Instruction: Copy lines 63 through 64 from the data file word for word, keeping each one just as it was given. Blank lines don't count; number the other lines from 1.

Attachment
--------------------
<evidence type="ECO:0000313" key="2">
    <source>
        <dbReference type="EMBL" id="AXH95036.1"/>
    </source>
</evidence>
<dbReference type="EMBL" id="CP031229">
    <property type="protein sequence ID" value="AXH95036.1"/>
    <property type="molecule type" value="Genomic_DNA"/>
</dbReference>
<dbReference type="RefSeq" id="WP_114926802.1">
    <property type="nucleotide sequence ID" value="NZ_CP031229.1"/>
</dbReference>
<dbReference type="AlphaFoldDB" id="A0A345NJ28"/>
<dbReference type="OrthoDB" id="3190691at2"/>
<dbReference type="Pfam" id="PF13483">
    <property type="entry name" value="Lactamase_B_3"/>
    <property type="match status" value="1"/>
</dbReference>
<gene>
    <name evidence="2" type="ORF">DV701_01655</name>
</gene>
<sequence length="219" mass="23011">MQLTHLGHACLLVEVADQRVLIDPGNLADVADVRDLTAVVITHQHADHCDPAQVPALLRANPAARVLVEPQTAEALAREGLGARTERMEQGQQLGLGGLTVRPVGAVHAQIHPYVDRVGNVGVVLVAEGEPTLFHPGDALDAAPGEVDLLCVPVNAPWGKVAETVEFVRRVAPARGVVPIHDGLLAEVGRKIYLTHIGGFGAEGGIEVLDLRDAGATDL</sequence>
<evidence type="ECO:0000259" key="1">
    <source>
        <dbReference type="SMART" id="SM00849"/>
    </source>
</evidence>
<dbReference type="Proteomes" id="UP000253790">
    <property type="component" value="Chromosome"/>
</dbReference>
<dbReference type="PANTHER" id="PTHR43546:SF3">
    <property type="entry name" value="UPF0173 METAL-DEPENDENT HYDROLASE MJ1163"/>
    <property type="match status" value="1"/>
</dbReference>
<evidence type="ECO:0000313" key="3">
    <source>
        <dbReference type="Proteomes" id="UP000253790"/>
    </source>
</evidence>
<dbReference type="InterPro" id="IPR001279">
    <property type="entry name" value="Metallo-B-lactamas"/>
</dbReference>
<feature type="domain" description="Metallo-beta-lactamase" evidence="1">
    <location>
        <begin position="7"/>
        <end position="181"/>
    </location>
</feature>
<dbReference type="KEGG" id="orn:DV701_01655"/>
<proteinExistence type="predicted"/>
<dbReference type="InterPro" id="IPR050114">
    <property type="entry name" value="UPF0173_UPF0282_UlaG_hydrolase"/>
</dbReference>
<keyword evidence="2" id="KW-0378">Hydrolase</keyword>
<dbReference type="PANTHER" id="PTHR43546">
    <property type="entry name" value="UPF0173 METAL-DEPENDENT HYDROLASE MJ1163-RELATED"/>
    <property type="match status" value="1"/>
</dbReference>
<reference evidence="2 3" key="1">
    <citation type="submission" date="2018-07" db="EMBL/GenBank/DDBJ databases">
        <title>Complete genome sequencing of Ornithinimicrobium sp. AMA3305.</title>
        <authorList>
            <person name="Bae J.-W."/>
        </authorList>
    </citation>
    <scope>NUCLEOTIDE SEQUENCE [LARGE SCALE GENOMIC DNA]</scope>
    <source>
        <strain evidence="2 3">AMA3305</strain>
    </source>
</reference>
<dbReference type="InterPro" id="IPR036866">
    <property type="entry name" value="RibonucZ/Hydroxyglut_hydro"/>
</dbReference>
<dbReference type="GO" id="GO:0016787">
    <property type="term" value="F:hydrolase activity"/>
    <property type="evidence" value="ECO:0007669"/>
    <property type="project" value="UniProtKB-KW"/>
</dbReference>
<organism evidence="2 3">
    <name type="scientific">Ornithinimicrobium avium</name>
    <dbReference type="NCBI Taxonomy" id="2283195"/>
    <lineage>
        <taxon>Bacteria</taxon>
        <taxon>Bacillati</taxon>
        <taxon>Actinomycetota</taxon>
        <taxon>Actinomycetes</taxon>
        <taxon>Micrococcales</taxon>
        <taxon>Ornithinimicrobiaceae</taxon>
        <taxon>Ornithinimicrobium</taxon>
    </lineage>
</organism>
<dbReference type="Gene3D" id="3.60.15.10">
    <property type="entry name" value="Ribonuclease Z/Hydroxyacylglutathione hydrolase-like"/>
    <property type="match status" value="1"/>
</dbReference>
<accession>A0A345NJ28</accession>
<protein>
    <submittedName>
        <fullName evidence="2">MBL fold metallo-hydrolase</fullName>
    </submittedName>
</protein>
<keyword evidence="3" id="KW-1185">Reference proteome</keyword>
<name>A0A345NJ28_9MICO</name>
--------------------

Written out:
            <person name="Bae J.-W."/>
        </authorList>